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Book Review: Tennyson's Gift by Lynne Truss

 

Tennyson’s Gift is a madcap novel by Lynne Truss, author of Eats, Shoots & Leaves.  Set in Freshwater, Isle of Wight, in the 1860s, Truss takes such Victorian luminaries as Alfred Tennyson, Julia Margaret Cameron, Charles Lutwidge Dodgson aka Lewis Carroll, and symbolist painter G. F. Watts to spin a wonderful, farcical tale.

This is a novel about irrational behaviour especially when it is conducted in the belief that one is perfectly sane and has good intentions.  Mrs Tennyson, tries to protect her husband from negative criticism by hiding the post and periodicals.  In her efforts, she drives herself to distraction.  Mrs Cameron, kind hearted by nature, emotionally suffocates people with her well-intentioned gifts.  While Tennyson obsessively checks his family for inherited signs of madness. Into the mix, throw in the phrenologist, Lorenzo Fowler, and his precocious daughter, Jessie, and you get an insight into the distinguished notables of the day and the fads and follies of the period.

One recurring theme is head hunting with the ultimate trophy head being Tennyson’s: Cameron, cutely attuned to the current “aesthetic buzz”, admires Tennyson's “temples”, and wishes to fulfil her greatest wish by photographing him.  Hot on their heels is Carroll who doggedly pursues Tennyson in the hope to photograph him as well.  While ever since Jesse spotted Carroll on the beach, the Fowlers fingers have twitch to read his “massive” head, which is “all numbers and logic at the front; all love of children at the back”.  One is struck by the characters’ dedication to pursue their quarry with such a singularity of mind.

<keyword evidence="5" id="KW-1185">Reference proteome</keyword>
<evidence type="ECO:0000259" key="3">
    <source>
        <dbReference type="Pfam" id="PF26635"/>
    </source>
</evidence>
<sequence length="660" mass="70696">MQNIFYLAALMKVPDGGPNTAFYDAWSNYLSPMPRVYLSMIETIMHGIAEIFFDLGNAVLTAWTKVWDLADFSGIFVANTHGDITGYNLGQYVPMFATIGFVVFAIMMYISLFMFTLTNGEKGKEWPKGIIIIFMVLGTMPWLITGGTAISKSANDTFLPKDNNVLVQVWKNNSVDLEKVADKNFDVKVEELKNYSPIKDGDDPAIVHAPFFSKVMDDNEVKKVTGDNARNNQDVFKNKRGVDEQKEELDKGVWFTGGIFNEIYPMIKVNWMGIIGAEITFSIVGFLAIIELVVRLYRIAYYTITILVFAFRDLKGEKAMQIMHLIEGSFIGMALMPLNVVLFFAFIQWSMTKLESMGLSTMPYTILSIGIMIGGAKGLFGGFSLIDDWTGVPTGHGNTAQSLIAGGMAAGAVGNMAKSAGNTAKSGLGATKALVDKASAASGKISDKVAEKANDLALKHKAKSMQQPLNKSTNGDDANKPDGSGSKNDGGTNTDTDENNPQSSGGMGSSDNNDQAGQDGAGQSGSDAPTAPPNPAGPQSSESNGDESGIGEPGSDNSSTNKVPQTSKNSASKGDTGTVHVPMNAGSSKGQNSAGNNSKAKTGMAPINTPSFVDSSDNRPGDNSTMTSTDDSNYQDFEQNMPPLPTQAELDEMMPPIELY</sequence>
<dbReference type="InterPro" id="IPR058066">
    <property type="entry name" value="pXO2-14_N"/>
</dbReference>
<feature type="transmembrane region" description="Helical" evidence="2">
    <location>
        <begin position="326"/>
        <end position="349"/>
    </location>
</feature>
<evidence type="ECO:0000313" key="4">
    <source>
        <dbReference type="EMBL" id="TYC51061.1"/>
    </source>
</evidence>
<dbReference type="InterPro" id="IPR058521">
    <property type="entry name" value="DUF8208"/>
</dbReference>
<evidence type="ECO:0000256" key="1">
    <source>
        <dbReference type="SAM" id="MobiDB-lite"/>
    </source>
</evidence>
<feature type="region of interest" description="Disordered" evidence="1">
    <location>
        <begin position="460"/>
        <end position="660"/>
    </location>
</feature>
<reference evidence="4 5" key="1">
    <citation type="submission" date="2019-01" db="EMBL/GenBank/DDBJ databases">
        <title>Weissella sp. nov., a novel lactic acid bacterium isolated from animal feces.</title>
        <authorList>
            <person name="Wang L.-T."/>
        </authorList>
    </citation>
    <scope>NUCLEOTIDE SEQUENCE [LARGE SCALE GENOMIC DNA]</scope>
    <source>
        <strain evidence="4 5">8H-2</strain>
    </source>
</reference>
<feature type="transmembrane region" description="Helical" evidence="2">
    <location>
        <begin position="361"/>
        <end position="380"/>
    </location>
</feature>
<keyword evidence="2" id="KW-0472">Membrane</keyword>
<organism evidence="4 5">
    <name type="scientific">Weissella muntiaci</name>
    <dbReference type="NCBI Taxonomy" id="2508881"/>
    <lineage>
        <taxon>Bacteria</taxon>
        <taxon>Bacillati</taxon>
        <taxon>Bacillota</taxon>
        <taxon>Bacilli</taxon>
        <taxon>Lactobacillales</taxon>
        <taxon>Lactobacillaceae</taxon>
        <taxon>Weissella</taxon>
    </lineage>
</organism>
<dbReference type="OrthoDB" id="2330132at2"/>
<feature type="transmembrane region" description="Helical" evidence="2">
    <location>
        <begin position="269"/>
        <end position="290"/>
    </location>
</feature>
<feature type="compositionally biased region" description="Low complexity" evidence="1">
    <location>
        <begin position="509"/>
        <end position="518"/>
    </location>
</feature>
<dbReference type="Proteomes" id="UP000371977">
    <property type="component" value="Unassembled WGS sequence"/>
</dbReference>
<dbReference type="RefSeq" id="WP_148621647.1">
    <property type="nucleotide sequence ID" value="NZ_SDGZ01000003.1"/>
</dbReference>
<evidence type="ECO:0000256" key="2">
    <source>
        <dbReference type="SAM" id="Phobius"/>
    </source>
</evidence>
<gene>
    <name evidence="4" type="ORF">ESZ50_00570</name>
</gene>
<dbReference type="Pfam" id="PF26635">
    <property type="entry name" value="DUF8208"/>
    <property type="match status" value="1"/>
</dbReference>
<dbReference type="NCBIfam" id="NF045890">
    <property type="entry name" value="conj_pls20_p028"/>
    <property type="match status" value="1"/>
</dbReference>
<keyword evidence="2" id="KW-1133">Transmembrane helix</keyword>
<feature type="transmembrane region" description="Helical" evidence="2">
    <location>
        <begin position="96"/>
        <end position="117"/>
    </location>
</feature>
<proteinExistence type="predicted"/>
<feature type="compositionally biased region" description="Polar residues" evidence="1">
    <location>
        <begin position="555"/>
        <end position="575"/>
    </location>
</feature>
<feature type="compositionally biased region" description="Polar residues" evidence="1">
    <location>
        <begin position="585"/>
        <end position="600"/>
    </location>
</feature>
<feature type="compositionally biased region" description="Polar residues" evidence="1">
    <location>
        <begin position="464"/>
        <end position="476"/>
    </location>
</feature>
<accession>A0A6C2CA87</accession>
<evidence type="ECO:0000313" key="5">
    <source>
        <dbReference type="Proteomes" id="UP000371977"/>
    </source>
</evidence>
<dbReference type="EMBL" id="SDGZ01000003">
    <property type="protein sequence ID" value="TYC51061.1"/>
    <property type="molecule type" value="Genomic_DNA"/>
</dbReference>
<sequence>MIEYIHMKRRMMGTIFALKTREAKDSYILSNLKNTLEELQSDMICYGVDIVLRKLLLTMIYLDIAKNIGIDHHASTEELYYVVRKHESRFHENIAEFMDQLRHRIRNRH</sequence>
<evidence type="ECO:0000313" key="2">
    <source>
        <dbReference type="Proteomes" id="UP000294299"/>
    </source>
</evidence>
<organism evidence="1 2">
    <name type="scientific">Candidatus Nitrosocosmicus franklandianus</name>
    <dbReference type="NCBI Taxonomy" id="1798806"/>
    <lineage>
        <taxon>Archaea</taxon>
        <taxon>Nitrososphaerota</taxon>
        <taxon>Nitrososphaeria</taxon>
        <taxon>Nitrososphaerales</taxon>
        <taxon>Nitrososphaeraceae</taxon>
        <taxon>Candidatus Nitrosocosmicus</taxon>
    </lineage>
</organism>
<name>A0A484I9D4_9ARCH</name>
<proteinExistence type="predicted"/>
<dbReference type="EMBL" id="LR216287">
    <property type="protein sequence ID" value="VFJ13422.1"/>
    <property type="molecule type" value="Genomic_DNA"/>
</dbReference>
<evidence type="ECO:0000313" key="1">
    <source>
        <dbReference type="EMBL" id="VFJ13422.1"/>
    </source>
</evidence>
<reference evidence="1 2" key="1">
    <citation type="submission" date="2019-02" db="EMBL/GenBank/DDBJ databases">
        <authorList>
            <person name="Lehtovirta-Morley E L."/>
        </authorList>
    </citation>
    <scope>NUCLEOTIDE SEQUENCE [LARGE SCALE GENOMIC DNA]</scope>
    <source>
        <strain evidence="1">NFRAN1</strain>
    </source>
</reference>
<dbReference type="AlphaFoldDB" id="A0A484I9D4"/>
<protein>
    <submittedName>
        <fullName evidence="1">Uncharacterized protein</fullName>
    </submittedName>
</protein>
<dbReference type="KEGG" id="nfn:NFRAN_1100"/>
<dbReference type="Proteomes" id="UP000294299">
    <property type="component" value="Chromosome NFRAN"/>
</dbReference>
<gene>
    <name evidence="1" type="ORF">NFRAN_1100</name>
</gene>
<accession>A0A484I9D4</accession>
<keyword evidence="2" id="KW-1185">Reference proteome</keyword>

Truss does an excellent job in fleshing out these Victorian ghosts.  Such is the hirsute nature of the Victorian gentlemen that you cannot help but admire their beards: “Watts’s wiry and deceptively virile; Cameron’s soft and white, like flax on a distaff”. However, it is not just the physical descriptions that conjure up these ancients.

By picking out their peccadilloes, Truss makes these famous characters very much alive.  Julia Cameron greets Watts as “Il Signor”. Truss says, with a wry sense of humour, “Watts loved this kind of devotion….He felt no obligation to return it”; In turn, Tennyson, self-absorbed in his genius, constantly tweaking Mariana and pondering with deep concern whether to replace the word “peach” with “pear,” is oblivious to the emotions of anyone else. Their egotism adds to the farcical nature of the book. Truss carefully exploits each ridiculous situation to bring the novel to a frothy head of misunderstandings and finally a resolve.

Farce when done badly leaves you groaning with your head in your hands, tired of the absurdity.  However, when done well, you believe in the characters and the situations they find themselves in, the mix-ups and cross-dressing and you surrender yourself to a good hearty laugh.  Tennyson’s Gift delivers.

Written by Rachel Boser 

Tennyson’s Gift

Lynne Truss

Publisher: Fourth Estate

ISBN 978-0-00-735527-3

£8.99

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